Chris Fitzsimon at N.C. Policy Watch was up Monday night analyzing the back-room budget bill worked out by legislative leaders. Here’s his initial report:

It will take several days to decipher much of the $17.2-billion, 364-page budget bill that state lawmakers are expected to vote on this week. Like most budgets, the spending itself is a mixed bag: worthwhile programs funded alongside questionable expenditures, small amounts of money for some programs that need millions, no real funding for services that literally mean life or death.

The budget moves health care coverage of uninsured children under 5 from Health Choice to Medicaid, a welcome change that makes the coverage less subject to budget shortfalls and legislative funding decisions. But the move comes at a price, capping enrollment in Health Choice for kids from 6 to 18. That coverage ought to be guaranteed, too.

The budget expands Gov. Mike Easley’s More at Four program for at-risk kids; spends more money on community mental health programs; funds enrollment increases in public schools, community colleges and universities; and establishes a wage floor for the lowest paid state employees.

But this is a budget that maintains the status quo in most areas, even in the areas in which the state is struggling. It is not a budget that will transform North Carolina. The budget also continues to virtually ignore the state’s affordable housing crisis, spending only $5 million on the Housing Trust Fund that needs 10 times that much, and denies lifesaving medication to people living with HIV/AIDS.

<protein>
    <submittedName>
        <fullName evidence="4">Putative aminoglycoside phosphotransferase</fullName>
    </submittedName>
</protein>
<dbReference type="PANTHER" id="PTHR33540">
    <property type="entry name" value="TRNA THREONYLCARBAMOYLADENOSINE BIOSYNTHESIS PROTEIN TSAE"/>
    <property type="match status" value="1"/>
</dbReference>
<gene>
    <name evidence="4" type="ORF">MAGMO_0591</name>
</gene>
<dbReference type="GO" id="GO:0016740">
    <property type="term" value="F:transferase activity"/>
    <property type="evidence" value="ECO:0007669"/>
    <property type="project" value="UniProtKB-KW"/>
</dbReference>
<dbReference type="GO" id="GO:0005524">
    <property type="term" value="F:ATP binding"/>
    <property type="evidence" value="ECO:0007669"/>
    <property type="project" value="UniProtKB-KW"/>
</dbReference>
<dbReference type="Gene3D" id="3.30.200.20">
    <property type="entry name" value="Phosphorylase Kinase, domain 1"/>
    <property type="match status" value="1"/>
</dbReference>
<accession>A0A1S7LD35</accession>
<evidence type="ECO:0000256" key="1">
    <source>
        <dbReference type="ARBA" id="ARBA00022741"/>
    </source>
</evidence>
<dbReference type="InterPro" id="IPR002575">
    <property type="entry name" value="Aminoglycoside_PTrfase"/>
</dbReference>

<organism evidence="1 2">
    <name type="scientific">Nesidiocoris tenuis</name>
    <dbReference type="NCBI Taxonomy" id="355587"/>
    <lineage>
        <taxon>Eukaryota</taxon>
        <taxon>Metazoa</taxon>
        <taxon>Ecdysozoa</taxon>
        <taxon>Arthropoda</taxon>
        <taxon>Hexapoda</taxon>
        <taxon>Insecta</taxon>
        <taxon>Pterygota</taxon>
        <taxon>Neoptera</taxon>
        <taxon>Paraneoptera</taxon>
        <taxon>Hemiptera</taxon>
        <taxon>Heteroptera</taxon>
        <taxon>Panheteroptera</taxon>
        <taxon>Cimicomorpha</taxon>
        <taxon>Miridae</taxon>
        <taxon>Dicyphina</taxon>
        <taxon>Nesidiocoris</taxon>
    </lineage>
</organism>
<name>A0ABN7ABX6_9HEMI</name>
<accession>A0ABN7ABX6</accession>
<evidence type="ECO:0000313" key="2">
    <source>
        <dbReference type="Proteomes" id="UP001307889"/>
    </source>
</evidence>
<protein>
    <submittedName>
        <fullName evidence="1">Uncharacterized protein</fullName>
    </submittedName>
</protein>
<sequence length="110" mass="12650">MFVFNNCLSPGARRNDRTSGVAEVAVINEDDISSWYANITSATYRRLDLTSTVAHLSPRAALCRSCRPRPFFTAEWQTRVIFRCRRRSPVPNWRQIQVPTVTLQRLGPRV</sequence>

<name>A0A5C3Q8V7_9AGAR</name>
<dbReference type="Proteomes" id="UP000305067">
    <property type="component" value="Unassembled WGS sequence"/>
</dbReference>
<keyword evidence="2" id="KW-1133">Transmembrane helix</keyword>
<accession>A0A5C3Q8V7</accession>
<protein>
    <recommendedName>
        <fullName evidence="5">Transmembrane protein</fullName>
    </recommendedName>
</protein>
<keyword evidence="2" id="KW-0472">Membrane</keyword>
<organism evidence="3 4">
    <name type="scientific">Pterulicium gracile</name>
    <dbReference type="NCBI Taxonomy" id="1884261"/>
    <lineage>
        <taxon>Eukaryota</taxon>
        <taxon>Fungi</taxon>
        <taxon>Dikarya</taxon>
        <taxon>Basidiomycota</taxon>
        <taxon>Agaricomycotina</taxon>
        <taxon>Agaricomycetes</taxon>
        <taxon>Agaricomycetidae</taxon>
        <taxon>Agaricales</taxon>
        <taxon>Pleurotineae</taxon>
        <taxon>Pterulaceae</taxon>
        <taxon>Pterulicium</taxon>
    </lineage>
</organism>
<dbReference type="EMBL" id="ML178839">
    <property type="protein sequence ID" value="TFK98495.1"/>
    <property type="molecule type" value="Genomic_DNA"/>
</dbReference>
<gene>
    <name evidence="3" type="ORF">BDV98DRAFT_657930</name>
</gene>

It doesn’t cut taxes on corporations or the wealthy, though those efforts may not be finished this session, but it leaves the regressive sales tax increase in place and sets the stage for the predatory lottery to raise revenue from the poor.

The budget does not include the Senate proposal to reduce Medicaid services to the aged, blind and disabled, though Senate leaders vow to continue pursuing it. State Sen. Kay Hagan told reporters, “If we are going to continue educating our children, we are going to have to reduce these services.”

That is not true, of course. The state can educate our children and take care of folks who need help, but that would require a commitment and the political courage to raise enough revenue to begin to solve North Carolina’s problems, not simply patch a few here and there, like this budget does.

For Fitzsimon’s continued analysis on the budget, visit


Oops: Last week we got our zeroes confused and said 13,000 people voted in the Indy‘s Best of the Triangle balloting this year. It was 1,300.